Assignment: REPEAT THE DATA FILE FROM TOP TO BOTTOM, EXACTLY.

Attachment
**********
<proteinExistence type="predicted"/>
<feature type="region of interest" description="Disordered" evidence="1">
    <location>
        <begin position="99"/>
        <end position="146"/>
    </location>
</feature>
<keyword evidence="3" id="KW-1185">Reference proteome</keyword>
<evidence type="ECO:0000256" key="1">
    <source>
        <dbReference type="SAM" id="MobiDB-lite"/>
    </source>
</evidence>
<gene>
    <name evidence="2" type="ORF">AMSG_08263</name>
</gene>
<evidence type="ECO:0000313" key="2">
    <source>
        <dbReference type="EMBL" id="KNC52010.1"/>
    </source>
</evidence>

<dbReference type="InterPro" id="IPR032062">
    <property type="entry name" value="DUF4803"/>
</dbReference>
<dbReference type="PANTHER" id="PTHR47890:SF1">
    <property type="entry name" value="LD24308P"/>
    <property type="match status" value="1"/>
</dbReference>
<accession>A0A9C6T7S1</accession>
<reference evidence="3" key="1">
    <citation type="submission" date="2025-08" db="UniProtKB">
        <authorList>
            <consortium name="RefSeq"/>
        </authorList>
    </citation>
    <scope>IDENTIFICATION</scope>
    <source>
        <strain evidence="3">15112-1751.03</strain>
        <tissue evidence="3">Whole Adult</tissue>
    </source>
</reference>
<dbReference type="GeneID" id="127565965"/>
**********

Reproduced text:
<proteinExistence type="predicted"/>
<feature type="region of interest" description="Disordered" evidence="1">
    <location>
        <begin position="99"/>
        <end position="146"/>
    </location>
</feature>
<keyword evidence="3" id="KW-1185">Reference proteome</keyword>
<evidence type="ECO:0000256" key="1">
    <source>
        <dbReference type="SAM" id="MobiDB-lite"/>
    </source>
</evidence>
<gene>
    <name evidence="2" type="ORF">AMSG_08263</name>
</gene>
<evidence type="ECO:0000313" key="2">
    <source>
        <dbReference type="EMBL" id="KNC52010.1"/>
    </source>
</evidence>

<dbReference type="InterPro" id="IPR032062">
    <property type="entry name" value="DUF4803"/>
</dbReference>
<dbReference type="PANTHER" id="PTHR47890:SF1">
    <property type="entry name" value="LD24308P"/>
    <property type="match status" value="1"/>
</dbReference>
<accession>A0A9C6T7S1</accession>
<reference evidence="3" key="1">
    <citation type="submission" date="2025-08" db="UniProtKB">
        <authorList>
            <consortium name="RefSeq"/>
        </authorList>
    </citation>
    <scope>IDENTIFICATION</scope>
    <source>
        <strain evidence="3">15112-1751.03</strain>
        <tissue evidence="3">Whole Adult</tissue>
    </source>
</reference>
<dbReference type="GeneID" id="127565965"/>